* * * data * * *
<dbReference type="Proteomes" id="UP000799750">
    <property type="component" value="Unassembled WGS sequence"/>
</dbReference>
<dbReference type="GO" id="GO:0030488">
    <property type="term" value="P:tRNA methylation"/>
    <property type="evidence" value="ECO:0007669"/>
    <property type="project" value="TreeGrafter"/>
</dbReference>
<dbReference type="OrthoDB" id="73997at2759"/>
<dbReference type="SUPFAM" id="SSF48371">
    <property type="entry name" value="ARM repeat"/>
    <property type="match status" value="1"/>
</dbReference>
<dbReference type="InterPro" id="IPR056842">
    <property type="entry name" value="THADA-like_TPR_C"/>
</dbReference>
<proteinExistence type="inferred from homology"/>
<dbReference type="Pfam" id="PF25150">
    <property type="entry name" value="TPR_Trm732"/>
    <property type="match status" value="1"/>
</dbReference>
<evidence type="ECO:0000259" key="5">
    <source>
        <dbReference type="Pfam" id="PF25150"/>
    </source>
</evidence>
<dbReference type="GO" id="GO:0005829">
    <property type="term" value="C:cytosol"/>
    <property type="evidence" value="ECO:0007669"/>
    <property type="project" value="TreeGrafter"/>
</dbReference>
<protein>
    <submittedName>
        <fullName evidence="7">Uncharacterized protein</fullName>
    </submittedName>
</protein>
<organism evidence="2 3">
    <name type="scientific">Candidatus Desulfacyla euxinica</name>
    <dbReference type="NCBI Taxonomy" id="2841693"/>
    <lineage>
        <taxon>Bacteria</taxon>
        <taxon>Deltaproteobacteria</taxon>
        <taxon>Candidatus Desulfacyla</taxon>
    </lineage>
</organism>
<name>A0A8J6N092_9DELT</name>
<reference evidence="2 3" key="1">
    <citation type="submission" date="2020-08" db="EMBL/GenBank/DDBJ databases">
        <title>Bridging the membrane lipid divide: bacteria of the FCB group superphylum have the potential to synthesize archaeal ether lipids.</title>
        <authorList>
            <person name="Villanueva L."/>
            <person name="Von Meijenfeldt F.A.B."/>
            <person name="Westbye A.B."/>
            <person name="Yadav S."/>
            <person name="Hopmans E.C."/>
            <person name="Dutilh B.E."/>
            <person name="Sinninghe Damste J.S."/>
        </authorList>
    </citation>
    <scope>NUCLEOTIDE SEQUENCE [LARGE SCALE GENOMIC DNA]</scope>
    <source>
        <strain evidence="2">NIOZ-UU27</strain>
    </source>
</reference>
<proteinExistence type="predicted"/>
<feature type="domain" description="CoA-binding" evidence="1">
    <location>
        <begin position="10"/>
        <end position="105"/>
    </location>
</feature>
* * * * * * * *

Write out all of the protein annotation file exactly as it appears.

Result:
<dbReference type="Proteomes" id="UP000799750">
    <property type="component" value="Unassembled WGS sequence"/>
</dbReference>
<dbReference type="GO" id="GO:0030488">
    <property type="term" value="P:tRNA methylation"/>
    <property type="evidence" value="ECO:0007669"/>
    <property type="project" value="TreeGrafter"/>
</dbReference>
<dbReference type="OrthoDB" id="73997at2759"/>
<dbReference type="SUPFAM" id="SSF48371">
    <property type="entry name" value="ARM repeat"/>
    <property type="match status" value="1"/>
</dbReference>
<dbReference type="InterPro" id="IPR056842">
    <property type="entry name" value="THADA-like_TPR_C"/>
</dbReference>
<proteinExistence type="inferred from homology"/>
<dbReference type="Pfam" id="PF25150">
    <property type="entry name" value="TPR_Trm732"/>
    <property type="match status" value="1"/>
</dbReference>
<evidence type="ECO:0000259" key="5">
    <source>
        <dbReference type="Pfam" id="PF25150"/>
    </source>
</evidence>
<dbReference type="GO" id="GO:0005829">
    <property type="term" value="C:cytosol"/>
    <property type="evidence" value="ECO:0007669"/>
    <property type="project" value="TreeGrafter"/>
</dbReference>
<protein>
    <submittedName>
        <fullName evidence="7">Uncharacterized protein</fullName>
    </submittedName>
</protein>
<organism evidence="2 3">
    <name type="scientific">Candidatus Desulfacyla euxinica</name>
    <dbReference type="NCBI Taxonomy" id="2841693"/>
    <lineage>
        <taxon>Bacteria</taxon>
        <taxon>Deltaproteobacteria</taxon>
        <taxon>Candidatus Desulfacyla</taxon>
    </lineage>
</organism>
<name>A0A8J6N092_9DELT</name>
<reference evidence="2 3" key="1">
    <citation type="submission" date="2020-08" db="EMBL/GenBank/DDBJ databases">
        <title>Bridging the membrane lipid divide: bacteria of the FCB group superphylum have the potential to synthesize archaeal ether lipids.</title>
        <authorList>
            <person name="Villanueva L."/>
            <person name="Von Meijenfeldt F.A.B."/>
            <person name="Westbye A.B."/>
            <person name="Yadav S."/>
            <person name="Hopmans E.C."/>
            <person name="Dutilh B.E."/>
            <person name="Sinninghe Damste J.S."/>
        </authorList>
    </citation>
    <scope>NUCLEOTIDE SEQUENCE [LARGE SCALE GENOMIC DNA]</scope>
    <source>
        <strain evidence="2">NIOZ-UU27</strain>
    </source>
</reference>
<proteinExistence type="predicted"/>
<feature type="domain" description="CoA-binding" evidence="1">
    <location>
        <begin position="10"/>
        <end position="105"/>
    </location>
</feature>